The must read stories and biggest debate in health policy

Room for improvement

HSJ’s revelations that members of the public with no care experience are being offered up to £1,000 a month to rent spare rooms to patients after they are discharged from hospital, under an Airbnb style model to be piloted by the NHS, were swiftly followed up by national media.

Reactions to the story were predictably varied. Many balked at the idea of putting up patients in private residential homes after they’re discharged, raising concerns about how patient safety could be guaranteed and such a model regulated.

Some praised the company CareRooms, the Essex NHS bodies and councils involved for having the gumption to try something new to address bed shortages, with current efforts to fix the problem making little headway.

HSJ awaits with interest what the views of the Care Quality Commission and further details about how the model will work.

But for now, the argument will spiral around a well rehearsed loop. Innovation cheerleaders will, with justification, repeat that the NHS’s culture needs a radical overhaul so it embraces innovation rather than pulling up the drawbridge to any idea involving replacing existing models (it does).

Critics of the model will, also with justification, says it’s not innovation they object to: it’s that the new model does not meet the patient safety and quality standards that are rightly demanded. And this model does raise some fundamental questions.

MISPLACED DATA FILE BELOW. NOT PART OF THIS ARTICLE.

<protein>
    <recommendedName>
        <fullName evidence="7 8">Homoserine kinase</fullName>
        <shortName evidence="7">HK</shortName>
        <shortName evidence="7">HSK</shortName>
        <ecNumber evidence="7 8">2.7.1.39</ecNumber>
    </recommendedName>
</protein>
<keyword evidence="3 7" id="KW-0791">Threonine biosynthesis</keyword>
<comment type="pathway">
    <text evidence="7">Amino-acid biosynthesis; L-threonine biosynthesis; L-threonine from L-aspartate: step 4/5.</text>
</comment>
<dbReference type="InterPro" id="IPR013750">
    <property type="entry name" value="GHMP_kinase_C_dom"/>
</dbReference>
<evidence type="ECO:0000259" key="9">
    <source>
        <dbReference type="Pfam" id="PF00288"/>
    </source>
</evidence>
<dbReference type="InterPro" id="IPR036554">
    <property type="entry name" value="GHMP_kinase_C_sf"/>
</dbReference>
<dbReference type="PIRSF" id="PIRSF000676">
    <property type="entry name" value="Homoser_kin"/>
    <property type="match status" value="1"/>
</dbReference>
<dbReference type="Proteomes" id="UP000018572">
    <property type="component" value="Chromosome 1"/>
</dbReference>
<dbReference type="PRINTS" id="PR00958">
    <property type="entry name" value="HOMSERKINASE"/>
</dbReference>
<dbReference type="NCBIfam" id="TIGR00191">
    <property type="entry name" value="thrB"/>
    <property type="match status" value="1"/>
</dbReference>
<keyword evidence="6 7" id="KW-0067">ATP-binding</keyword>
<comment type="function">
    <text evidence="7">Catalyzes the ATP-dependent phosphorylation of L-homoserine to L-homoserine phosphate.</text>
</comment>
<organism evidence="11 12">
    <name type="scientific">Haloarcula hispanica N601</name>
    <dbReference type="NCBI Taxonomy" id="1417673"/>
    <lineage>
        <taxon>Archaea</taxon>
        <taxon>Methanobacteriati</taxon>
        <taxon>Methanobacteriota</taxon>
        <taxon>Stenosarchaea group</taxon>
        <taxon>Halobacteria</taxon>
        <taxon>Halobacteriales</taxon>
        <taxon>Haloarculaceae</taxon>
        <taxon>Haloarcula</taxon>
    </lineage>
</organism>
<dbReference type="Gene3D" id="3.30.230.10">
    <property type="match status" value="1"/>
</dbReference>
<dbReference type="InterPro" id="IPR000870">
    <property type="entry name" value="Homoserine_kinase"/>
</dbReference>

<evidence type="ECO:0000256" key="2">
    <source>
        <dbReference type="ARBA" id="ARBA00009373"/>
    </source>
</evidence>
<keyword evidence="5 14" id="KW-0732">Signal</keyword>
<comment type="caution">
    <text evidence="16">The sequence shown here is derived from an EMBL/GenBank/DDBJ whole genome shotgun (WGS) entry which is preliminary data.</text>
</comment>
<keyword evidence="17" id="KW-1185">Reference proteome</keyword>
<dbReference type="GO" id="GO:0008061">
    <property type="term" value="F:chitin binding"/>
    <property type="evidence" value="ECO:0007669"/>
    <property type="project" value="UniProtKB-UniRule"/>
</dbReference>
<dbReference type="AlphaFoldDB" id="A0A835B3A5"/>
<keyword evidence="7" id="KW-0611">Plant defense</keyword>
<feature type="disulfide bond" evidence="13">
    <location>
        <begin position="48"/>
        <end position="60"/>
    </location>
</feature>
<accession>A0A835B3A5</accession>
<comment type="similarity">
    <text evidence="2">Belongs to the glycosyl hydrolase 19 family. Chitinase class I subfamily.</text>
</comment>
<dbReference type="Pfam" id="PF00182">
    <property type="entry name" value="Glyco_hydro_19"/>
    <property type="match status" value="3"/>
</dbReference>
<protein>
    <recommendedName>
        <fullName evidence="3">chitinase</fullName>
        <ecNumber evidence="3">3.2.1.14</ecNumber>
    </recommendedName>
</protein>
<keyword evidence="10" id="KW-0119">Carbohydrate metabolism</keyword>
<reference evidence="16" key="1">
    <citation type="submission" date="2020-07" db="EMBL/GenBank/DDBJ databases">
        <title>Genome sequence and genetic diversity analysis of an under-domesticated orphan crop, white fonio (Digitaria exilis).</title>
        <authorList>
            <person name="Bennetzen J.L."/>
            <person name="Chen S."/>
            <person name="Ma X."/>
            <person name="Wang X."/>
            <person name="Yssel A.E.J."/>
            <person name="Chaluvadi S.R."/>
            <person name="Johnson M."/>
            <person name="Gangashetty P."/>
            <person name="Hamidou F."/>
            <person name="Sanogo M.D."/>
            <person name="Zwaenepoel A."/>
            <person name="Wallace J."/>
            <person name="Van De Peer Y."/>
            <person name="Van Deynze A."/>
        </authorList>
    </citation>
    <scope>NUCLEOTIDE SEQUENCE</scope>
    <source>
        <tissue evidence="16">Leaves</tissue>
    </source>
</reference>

Both camps will argue they have patient safety at the forefront of their minds and nothing will change. Unfortunately, with a system heading towards an unsustainable demand/funding equation, this won’t be good enough.

E-prescribing makes sense on paper

The case for electronic prescribing and medicine administration in hospitals has been bolstered by a new study and strong words from the NHS’s top ranked digital clinician Keith McNeil.

The headline findings of the NIHR study, which is awaiting publication, echo previous international studies and what many digitally minded NHS folk have known for years.

Namely that a well developed digital system that follows medicine from pharmacy to bedside, links to digital patient records and with clinical buy-in, saves lives (and money).

Prescribing errors in the NHS are not cheap and people admitted to hospital after such errors take up precious beds.

The business case for digital health tech, the benefits of which can be notoriously difficult to quantify, has rarely been clearer. E-prescribing is often described as the “low hanging fruit” of digital health.

But despite this evidence, e-prescribing of any kind, let alone the type of well developed system the study describes, remains the exception rather rule in NHS hospitals.

Money has been thrown at e-prescribing in the past, with limited success, and there is little specific incentive or central funding pushing uptake currently.

Dr McNeil has suggested more regulatory pressure would help.

Possibly. But for many trusts still relying on paper, investment in basic IT systems will be needed before they can even consider deploying e-prescribing.